For a good stretch during the late ’80s/early ’90s, the John Terlesky-fronted, garage-rocking Original Sins were poised to be one of indie rock’s next big things. Despite a string of excellent LPs, that never happened for the pride of Bethlehem, Pa., who disbanded in 1999. Prior to the breakup, Terlesky started releasing more experimental records as Brother JT, and they, too, have been stellar. JT keeps his winning streak alive with the new Tornado Juice (Thrill Jockey), produced by Ray Ketchem (Luna, Okkervil River), who also manned the boards for 1996 Original Sins classic Bethlehem. The good Brother will be guest editing magnetmagazine.com all week, tornado juice not included.
JT: The ability of music to dictate or compliment mood might be its greatest asset. Just as the right soundtrack can enhance a movie, the right music for whatever context you find yourself in can deepen your experience or take you somewhere else entirely. It can even commiserate when the chips are down, like a drinking buddy who elbows you, sliding the bottle in your direction, muttering, “A little hair of the dog?”
When wallowing in some existential despair—you know, once or twice a month—I’ll pull out Stephen David Heitkotter‘s sole recorded effort, Heitkotter, and let it sop up my doldrums like a big, dirty sponge. Informally recorded in 1971 under somewhat mysterious circumstances, it was pressed into a few acetates that somehow survived the initial total indifference of the universe to become a highly regarded relic of DIY recording and out-rock sludge in the form of an official release as Black Orckid on the Now-Again label.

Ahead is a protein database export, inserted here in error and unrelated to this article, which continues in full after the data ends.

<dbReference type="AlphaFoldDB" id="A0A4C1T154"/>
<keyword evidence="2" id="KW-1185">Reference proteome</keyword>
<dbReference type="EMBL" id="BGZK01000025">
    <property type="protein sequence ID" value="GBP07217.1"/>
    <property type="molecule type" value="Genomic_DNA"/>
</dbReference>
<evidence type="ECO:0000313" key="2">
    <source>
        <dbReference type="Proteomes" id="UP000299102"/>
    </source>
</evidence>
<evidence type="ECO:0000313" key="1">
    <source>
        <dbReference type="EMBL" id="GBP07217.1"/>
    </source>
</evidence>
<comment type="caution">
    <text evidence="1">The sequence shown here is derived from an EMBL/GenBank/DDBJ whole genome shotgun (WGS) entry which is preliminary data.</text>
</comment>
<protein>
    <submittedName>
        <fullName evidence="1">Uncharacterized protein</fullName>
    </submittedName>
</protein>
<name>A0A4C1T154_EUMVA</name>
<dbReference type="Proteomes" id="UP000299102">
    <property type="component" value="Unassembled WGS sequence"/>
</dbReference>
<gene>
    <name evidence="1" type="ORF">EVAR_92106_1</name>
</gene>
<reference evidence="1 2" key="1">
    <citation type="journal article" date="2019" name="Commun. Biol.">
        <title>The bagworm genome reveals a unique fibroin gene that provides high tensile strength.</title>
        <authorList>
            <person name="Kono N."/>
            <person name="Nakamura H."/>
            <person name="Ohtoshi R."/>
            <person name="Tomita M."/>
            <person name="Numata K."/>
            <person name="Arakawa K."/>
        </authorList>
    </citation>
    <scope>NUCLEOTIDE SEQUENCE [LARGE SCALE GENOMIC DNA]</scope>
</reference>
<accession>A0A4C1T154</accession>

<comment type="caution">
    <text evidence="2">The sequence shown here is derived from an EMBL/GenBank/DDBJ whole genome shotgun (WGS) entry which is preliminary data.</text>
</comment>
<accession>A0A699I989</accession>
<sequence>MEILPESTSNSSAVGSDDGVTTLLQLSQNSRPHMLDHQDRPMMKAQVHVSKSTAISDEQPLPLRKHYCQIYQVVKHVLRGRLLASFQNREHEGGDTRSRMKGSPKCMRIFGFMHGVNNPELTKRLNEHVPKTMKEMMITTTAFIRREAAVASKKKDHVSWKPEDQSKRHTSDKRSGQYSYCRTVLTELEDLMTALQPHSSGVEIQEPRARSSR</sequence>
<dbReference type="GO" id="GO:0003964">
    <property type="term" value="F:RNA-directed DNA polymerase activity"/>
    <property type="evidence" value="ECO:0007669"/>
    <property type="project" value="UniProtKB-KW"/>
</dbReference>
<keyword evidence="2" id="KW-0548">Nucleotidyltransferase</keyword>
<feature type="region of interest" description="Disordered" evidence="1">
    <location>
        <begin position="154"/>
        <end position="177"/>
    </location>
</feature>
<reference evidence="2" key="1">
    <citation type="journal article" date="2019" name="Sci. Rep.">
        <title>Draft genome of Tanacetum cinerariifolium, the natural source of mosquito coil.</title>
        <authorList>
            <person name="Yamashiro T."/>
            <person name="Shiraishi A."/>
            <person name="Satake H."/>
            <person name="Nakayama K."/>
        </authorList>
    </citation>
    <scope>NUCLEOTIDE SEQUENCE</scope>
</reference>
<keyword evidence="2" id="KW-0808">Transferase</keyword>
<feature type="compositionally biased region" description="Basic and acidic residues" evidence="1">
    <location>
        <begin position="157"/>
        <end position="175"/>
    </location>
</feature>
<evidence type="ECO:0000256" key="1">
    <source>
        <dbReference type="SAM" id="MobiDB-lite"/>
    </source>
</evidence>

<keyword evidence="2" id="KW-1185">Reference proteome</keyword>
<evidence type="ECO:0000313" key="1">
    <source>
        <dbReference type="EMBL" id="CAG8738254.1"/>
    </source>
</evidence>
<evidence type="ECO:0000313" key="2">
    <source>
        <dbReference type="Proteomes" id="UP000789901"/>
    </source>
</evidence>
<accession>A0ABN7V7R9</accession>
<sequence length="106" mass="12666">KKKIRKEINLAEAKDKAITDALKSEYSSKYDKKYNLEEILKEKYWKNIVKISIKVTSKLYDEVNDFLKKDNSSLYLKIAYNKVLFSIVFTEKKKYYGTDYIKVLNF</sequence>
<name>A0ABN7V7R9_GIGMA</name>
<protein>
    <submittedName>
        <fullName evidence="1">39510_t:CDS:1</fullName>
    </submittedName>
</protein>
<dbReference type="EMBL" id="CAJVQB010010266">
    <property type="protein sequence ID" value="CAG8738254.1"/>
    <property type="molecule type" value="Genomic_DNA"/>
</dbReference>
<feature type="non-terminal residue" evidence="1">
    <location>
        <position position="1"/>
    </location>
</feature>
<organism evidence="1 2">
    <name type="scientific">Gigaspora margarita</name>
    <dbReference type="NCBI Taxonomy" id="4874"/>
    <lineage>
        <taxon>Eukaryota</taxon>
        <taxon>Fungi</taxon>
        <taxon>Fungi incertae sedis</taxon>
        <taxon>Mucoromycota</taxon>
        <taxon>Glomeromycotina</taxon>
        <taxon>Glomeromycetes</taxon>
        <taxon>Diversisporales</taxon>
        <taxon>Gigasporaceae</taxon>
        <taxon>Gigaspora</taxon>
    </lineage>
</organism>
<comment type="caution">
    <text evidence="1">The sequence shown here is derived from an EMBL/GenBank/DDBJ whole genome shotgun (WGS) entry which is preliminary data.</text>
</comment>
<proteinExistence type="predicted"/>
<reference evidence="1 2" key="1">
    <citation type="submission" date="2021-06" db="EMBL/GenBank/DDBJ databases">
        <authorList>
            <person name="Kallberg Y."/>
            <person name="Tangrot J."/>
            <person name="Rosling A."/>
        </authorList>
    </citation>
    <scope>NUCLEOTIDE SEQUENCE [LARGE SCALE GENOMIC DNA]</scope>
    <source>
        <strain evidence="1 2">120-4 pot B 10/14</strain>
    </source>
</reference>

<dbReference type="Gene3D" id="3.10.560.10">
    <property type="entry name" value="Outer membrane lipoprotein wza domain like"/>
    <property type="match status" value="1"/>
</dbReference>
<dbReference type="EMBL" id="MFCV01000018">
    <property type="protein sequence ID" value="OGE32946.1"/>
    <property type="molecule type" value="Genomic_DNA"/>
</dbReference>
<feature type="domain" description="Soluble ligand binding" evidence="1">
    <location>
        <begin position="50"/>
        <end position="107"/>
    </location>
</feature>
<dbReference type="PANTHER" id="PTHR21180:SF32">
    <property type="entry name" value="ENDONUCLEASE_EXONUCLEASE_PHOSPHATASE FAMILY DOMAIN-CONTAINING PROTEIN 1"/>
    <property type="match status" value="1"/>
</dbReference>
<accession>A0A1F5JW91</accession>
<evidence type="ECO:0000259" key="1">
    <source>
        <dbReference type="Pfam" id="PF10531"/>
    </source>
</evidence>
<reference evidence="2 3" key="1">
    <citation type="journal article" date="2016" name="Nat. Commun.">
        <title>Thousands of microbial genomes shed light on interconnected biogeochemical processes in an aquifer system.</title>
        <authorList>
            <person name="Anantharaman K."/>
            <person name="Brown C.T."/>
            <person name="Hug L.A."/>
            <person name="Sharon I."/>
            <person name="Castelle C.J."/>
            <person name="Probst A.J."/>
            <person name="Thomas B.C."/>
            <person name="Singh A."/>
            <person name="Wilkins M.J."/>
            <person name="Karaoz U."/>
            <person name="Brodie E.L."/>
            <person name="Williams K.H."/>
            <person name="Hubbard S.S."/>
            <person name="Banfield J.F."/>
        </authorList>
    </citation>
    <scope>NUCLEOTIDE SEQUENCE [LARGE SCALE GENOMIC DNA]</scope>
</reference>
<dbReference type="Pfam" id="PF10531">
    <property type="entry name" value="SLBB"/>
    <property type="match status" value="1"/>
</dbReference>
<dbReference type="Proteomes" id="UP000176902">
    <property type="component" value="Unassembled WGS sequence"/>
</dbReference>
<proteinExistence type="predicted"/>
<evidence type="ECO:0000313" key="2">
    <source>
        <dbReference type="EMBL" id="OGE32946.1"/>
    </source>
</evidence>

The first song I heard, “Fly Over The Moon,” is 13 minutes long, but despite its ‘luded-out pace, at no time did I get bored. Initially it would seem to be a misbegotten jam session by several messed-up individuals who can barely play their instruments. In fact, it’s not really ineptitude: Both guitarist and drummer have chops, but it’s the attitude of obliviousness driving their playing that makes this fascinating listening. No one is trying make a statement, least of all Heitkotter vocally; mush-mouthed and barely coherent, his words ooze out like pancake syrup on a cold day. They are just letting the langorous grooves pour out of their respective instruments with zero regard for convention or intention.
I was tempted several times to just stop listening, but something would come up—an incongruous drum rave-up, a synapse-short-circuiting guitar run—that made me want to hear more. The willful avoidance of standard rock moves carries through to all five tracks and pulls the curious listener in, like seeing something inexplicably mysterious and wanting to figure it out. But that’s not going to happen. The fog surrounding the intent of these recordings is impenetrable. It’s best to let it roll over you and just stop thinking all together.
Now you might listen to Black Orckid and say, “Jeez, my high-school buddies and I would get wasted and play stuff like this. It’s just pointless noodling. Collectors got a hold of it, and everyone thinks it’s brilliant, but the emperor’s got no clothes.” In response, I’d say, “Yes, I agree, this emperor is definitely naked. And he looks good that way.”